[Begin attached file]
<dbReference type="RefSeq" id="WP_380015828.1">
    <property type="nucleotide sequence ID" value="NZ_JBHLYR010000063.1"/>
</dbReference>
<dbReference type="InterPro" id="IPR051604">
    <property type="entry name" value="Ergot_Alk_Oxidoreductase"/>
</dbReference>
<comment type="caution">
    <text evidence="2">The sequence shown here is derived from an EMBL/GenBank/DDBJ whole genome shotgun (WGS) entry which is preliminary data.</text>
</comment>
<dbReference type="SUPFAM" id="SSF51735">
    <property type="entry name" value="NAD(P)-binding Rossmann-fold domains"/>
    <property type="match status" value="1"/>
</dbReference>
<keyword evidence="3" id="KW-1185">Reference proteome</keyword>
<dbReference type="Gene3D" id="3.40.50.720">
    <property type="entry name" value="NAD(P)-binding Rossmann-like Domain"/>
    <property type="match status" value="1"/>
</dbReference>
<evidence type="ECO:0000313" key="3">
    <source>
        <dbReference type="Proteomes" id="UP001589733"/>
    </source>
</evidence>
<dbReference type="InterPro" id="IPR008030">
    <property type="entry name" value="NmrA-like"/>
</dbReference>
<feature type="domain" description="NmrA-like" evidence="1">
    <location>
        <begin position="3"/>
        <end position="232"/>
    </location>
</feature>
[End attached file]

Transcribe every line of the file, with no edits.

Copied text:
<dbReference type="RefSeq" id="WP_380015828.1">
    <property type="nucleotide sequence ID" value="NZ_JBHLYR010000063.1"/>
</dbReference>
<dbReference type="InterPro" id="IPR051604">
    <property type="entry name" value="Ergot_Alk_Oxidoreductase"/>
</dbReference>
<comment type="caution">
    <text evidence="2">The sequence shown here is derived from an EMBL/GenBank/DDBJ whole genome shotgun (WGS) entry which is preliminary data.</text>
</comment>
<dbReference type="SUPFAM" id="SSF51735">
    <property type="entry name" value="NAD(P)-binding Rossmann-fold domains"/>
    <property type="match status" value="1"/>
</dbReference>
<keyword evidence="3" id="KW-1185">Reference proteome</keyword>
<dbReference type="Gene3D" id="3.40.50.720">
    <property type="entry name" value="NAD(P)-binding Rossmann-like Domain"/>
    <property type="match status" value="1"/>
</dbReference>
<evidence type="ECO:0000313" key="3">
    <source>
        <dbReference type="Proteomes" id="UP001589733"/>
    </source>
</evidence>
<dbReference type="InterPro" id="IPR008030">
    <property type="entry name" value="NmrA-like"/>
</dbReference>
<feature type="domain" description="NmrA-like" evidence="1">
    <location>
        <begin position="3"/>
        <end position="232"/>
    </location>
</feature>